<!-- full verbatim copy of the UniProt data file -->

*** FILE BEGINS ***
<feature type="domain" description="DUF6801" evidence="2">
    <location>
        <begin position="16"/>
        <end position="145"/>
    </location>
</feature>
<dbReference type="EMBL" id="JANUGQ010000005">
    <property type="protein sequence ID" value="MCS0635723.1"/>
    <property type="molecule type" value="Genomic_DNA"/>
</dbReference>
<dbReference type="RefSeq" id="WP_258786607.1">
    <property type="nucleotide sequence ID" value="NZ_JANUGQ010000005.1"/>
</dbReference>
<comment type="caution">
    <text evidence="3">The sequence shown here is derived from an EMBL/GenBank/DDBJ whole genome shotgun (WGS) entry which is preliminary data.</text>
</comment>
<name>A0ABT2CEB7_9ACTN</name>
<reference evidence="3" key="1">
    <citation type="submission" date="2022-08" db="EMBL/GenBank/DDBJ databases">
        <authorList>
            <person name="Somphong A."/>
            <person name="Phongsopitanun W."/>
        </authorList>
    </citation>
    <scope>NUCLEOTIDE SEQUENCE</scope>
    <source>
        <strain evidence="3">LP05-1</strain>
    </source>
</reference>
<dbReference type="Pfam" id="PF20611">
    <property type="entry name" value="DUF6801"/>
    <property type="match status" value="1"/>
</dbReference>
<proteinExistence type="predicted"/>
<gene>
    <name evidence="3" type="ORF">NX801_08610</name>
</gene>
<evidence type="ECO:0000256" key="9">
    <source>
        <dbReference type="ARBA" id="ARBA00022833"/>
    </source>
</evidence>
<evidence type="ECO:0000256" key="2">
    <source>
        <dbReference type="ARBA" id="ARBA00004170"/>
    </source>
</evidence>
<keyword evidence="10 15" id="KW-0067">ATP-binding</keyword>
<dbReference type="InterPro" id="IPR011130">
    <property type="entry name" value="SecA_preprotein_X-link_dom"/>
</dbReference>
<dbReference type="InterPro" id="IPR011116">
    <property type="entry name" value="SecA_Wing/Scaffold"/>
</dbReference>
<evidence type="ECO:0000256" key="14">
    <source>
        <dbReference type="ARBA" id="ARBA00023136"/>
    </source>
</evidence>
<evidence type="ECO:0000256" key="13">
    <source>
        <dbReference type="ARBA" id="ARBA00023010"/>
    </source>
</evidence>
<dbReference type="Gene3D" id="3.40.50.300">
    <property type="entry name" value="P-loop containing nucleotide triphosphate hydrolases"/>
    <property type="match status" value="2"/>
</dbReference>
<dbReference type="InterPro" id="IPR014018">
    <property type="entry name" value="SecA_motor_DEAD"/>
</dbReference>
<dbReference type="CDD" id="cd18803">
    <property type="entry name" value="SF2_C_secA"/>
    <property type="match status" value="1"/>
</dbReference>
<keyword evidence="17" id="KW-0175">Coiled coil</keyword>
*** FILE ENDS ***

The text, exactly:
<feature type="domain" description="DUF6801" evidence="2">
    <location>
        <begin position="16"/>
        <end position="145"/>
    </location>
</feature>
<dbReference type="EMBL" id="JANUGQ010000005">
    <property type="protein sequence ID" value="MCS0635723.1"/>
    <property type="molecule type" value="Genomic_DNA"/>
</dbReference>
<dbReference type="RefSeq" id="WP_258786607.1">
    <property type="nucleotide sequence ID" value="NZ_JANUGQ010000005.1"/>
</dbReference>
<comment type="caution">
    <text evidence="3">The sequence shown here is derived from an EMBL/GenBank/DDBJ whole genome shotgun (WGS) entry which is preliminary data.</text>
</comment>
<name>A0ABT2CEB7_9ACTN</name>
<reference evidence="3" key="1">
    <citation type="submission" date="2022-08" db="EMBL/GenBank/DDBJ databases">
        <authorList>
            <person name="Somphong A."/>
            <person name="Phongsopitanun W."/>
        </authorList>
    </citation>
    <scope>NUCLEOTIDE SEQUENCE</scope>
    <source>
        <strain evidence="3">LP05-1</strain>
    </source>
</reference>
<dbReference type="Pfam" id="PF20611">
    <property type="entry name" value="DUF6801"/>
    <property type="match status" value="1"/>
</dbReference>
<proteinExistence type="predicted"/>
<gene>
    <name evidence="3" type="ORF">NX801_08610</name>
</gene>
<evidence type="ECO:0000256" key="9">
    <source>
        <dbReference type="ARBA" id="ARBA00022833"/>
    </source>
</evidence>
<evidence type="ECO:0000256" key="2">
    <source>
        <dbReference type="ARBA" id="ARBA00004170"/>
    </source>
</evidence>
<keyword evidence="10 15" id="KW-0067">ATP-binding</keyword>
<dbReference type="InterPro" id="IPR011130">
    <property type="entry name" value="SecA_preprotein_X-link_dom"/>
</dbReference>
<dbReference type="InterPro" id="IPR011116">
    <property type="entry name" value="SecA_Wing/Scaffold"/>
</dbReference>
<evidence type="ECO:0000256" key="14">
    <source>
        <dbReference type="ARBA" id="ARBA00023136"/>
    </source>
</evidence>
<evidence type="ECO:0000256" key="13">
    <source>
        <dbReference type="ARBA" id="ARBA00023010"/>
    </source>
</evidence>
<dbReference type="Gene3D" id="3.40.50.300">
    <property type="entry name" value="P-loop containing nucleotide triphosphate hydrolases"/>
    <property type="match status" value="2"/>
</dbReference>
<dbReference type="InterPro" id="IPR014018">
    <property type="entry name" value="SecA_motor_DEAD"/>
</dbReference>
<dbReference type="CDD" id="cd18803">
    <property type="entry name" value="SF2_C_secA"/>
    <property type="match status" value="1"/>
</dbReference>
<keyword evidence="17" id="KW-0175">Coiled coil</keyword>